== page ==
BBC film look article at DVinfo.net

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Old May 23rd, 2003, 03:11 AM   #1
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BBC film look article

http://www.bbc.co.uk/rd/pubs/whp/index.html
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Old May 23rd, 2003, 06:45 AM   #2
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Wow what an article, anybody care to do an english translation?

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Old May 23rd, 2003, 11:16 AM   #3
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I can't seem to access the article, if anyone has it, I'd appreciate if they could email it to me at jrod@mindspring.com with the subject "Film Look".

Thanks

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Old May 23rd, 2003, 11:30 AM   #4
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I have just been on the site, around the time you posted your message and downloaded it without any problems. I WOULD send you it, but its too big for an attachment with my email account. If you go to the site to download, its pretty slow and its a big file pushing 2.33MBs so It'll take a while. Sometimes it seems like the screen is freezing as you move to another screen then try to go back to download page. But I found this common with PDF downloads that download as you view page by page. So just be patient I guess.
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Old May 23rd, 2003, 12:55 PM   #5
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I downloaded without any trouble (which is more than can be said for understanding it!)

Jason, I've e-mailed it to you, but if you have any problems, let me know and I'll try zipping it.

nigel[at]truffy[dot]com

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Old May 23rd, 2003, 01:41 PM   #6
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I have been having trouble downloading pdf files and also opening attachments lately. Could anyone e-mail me the article? But please copy-and-paste it. It'd be great if someone could do that.

Thank you.
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Old May 23rd, 2003, 02:06 PM   #7
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Ahem. Well, I started reading it and quickly got bogged down in the math and the graphs. I have an engineering degree so I am sure if I sat down and worked my way through I'm sure I could make sense of it. Do I have the time? That is another question entirely.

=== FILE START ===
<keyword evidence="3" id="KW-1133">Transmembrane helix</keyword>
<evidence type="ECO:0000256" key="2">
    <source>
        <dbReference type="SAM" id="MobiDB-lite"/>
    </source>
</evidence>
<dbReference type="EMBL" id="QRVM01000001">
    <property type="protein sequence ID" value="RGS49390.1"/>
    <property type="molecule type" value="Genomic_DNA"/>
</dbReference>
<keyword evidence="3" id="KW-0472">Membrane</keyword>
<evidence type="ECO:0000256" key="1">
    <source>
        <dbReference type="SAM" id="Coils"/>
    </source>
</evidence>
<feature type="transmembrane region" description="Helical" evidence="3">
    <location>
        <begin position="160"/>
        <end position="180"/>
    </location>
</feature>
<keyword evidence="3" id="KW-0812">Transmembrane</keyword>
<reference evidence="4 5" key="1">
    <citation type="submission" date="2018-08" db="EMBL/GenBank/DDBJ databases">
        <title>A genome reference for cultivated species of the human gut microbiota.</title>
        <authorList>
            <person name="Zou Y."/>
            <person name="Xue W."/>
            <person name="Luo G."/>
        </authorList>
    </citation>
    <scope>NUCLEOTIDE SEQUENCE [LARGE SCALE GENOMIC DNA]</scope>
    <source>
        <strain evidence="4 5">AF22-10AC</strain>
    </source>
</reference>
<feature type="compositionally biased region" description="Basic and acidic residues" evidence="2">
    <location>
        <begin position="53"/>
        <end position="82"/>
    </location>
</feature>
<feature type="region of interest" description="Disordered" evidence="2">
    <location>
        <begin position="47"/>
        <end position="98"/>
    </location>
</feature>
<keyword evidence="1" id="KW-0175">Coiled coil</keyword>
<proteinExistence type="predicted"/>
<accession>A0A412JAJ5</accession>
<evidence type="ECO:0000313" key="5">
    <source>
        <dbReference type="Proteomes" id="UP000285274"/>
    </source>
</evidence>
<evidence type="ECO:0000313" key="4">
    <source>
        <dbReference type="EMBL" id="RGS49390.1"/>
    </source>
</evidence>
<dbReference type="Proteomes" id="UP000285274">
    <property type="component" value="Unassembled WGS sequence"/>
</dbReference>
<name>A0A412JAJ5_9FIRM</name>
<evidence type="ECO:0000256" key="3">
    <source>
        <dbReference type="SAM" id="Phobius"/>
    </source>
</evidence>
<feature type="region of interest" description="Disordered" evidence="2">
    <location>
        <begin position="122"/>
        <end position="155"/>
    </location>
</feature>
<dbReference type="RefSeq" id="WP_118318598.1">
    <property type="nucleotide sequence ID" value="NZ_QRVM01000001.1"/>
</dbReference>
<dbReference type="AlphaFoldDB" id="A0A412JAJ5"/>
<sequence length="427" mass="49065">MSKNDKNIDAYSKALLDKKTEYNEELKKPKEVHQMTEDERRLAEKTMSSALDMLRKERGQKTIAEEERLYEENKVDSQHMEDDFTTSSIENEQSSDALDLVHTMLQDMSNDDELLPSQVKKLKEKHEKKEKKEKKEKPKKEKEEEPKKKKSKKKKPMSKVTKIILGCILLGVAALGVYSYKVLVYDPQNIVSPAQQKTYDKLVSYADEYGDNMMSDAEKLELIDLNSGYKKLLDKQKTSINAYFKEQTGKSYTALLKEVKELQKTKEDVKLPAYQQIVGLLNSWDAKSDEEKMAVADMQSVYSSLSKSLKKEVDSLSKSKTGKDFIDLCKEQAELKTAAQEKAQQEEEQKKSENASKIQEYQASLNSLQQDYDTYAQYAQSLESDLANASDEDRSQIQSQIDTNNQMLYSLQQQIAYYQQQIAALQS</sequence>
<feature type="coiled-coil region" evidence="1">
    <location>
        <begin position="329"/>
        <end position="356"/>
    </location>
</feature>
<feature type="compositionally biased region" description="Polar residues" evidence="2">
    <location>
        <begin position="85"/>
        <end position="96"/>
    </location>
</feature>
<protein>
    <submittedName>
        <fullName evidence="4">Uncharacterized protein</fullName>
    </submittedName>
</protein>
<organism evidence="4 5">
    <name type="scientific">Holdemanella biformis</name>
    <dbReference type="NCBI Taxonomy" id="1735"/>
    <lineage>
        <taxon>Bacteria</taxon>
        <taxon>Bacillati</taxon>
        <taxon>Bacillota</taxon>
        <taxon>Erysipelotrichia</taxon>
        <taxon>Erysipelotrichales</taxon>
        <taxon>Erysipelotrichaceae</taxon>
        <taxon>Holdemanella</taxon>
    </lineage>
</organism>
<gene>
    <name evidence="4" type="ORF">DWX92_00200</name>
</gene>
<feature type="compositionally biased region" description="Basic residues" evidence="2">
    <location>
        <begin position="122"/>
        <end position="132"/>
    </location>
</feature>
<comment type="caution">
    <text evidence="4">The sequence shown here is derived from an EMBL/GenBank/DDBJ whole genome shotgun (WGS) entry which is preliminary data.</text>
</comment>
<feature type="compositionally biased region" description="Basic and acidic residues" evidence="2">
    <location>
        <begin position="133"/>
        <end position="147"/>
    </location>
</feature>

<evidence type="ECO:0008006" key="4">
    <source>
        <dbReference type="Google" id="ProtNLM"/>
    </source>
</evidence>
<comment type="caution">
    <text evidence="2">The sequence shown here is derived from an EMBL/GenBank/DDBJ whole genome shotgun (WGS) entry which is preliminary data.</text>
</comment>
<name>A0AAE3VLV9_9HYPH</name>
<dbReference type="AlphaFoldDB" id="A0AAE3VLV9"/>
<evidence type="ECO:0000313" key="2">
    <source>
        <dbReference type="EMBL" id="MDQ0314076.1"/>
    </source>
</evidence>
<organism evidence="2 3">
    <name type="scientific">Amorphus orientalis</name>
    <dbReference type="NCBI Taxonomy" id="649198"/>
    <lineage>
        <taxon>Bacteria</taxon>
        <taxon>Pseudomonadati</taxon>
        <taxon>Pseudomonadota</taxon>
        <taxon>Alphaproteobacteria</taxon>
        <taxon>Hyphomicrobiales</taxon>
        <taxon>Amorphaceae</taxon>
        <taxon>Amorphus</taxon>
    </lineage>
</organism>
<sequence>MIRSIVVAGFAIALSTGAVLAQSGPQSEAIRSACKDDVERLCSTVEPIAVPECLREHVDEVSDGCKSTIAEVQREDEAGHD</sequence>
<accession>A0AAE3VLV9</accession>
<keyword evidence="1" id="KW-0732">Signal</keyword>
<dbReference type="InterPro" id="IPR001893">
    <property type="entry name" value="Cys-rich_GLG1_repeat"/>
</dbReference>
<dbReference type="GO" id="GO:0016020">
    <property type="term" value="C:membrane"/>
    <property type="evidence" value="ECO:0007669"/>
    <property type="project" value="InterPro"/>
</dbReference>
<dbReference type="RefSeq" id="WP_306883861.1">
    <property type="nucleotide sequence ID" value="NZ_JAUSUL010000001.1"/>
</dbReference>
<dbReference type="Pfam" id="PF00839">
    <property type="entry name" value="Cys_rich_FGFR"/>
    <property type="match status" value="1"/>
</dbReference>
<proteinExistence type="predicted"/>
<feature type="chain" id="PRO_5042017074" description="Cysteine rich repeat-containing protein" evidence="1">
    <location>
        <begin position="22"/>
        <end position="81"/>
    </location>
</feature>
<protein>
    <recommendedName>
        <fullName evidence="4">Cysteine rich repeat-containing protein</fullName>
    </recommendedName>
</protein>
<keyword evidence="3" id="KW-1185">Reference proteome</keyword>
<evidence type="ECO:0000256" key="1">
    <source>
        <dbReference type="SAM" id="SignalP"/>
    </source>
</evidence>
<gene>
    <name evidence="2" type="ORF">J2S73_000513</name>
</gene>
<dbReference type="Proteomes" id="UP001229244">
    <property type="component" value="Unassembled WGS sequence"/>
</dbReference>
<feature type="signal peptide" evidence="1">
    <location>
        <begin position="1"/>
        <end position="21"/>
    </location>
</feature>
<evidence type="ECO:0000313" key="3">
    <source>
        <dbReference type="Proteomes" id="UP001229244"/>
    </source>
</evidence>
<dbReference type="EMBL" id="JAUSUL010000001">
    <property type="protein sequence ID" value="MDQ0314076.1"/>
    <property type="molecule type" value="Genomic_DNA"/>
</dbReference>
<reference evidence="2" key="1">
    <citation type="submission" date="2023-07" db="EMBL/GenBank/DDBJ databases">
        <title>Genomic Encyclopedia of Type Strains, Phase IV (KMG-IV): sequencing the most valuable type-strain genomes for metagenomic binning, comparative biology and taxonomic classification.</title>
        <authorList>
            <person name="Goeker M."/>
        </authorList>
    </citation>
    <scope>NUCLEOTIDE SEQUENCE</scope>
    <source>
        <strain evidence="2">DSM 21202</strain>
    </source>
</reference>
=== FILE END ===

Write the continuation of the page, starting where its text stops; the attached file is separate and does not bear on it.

Skipping ahead to the conclusions, they are simplier if not necessarily much more useful. Shoot in progressive mode. Set-up the camera gamma corrrector, black stretch and knee controls in a lab as it cannot be reliably done in the field. Roughly the same comment on MTF and skin tones. DOF, do the best you can. BBC has heard of but hasn't tested the mini-35 adapter.

So an interesting if not necessary practical white paper.
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Old May 23rd, 2003, 03:57 PM   #8
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Hey Thanks Nigel for the email.

BTW, I found it very interesting where he describes how the contrast range of high-end video cameras is equal to film. The only problem he mentions though is since the gamma in video is not distributed linearly as in film, you basically have to underexpose a couple stops and do a color correction to get the same percived exposure lattitude of film. In otherwords, there's a ton of unused lattitude in the blacks, and it's noise that limits the use of that range of the curve. So basically he was saying that if you expose a video camera normally, you aren't using the full exposure range of the camera, leading many people to believe that there isn't that much lattitude in video when there in fact is. At least that's what I got out of it.

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Old May 23rd, 2003, 08:43 PM   #9
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I did not read it fully, but here are some highlights. The paper claims that HD and high-end SD cameras can have the same latitude as film, however the curve is very nonlinear. (IMHO the non-linearity would make that wide a range more or less useless. In actuality only Thompson Viper and CineAlta SR can claim same latitude as film.) They suggest using progressive scan with speed similar to film -- 24p, 25p, 30p too would be OK. They said that 2/3" cameras have the same DOF as Super 16 mm film and suggested using Mini 35 adaptor but have not tested it. They have some suggestions that would be useless, as they would increase noise too much. The government owns BBC and they gave some researchers write the paper. No new conclusions really.
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Old May 23rd, 2003, 10:09 PM   #10
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Highly technical but good info, probably have to re-read it a couple of times. Thanks for sharing.
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Old May 23rd, 2003, 10:51 PM   #11
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According to the April American Cinematography article on the DVX100 though, the CineGamma feature is a pure linear response curve, with no black compression or knee. It's not, as the name suggests, a gamma curve that is applied to the video to make in more film-like. Supposedly the curve is a straight line so that when taken to film, the film will impose it's own response curve on the image instead of trying to counteract the video gamma of the camera. So would this type of Gamma curve offset the nonlinearity of normal video gamma that wastes so much dynamic range?

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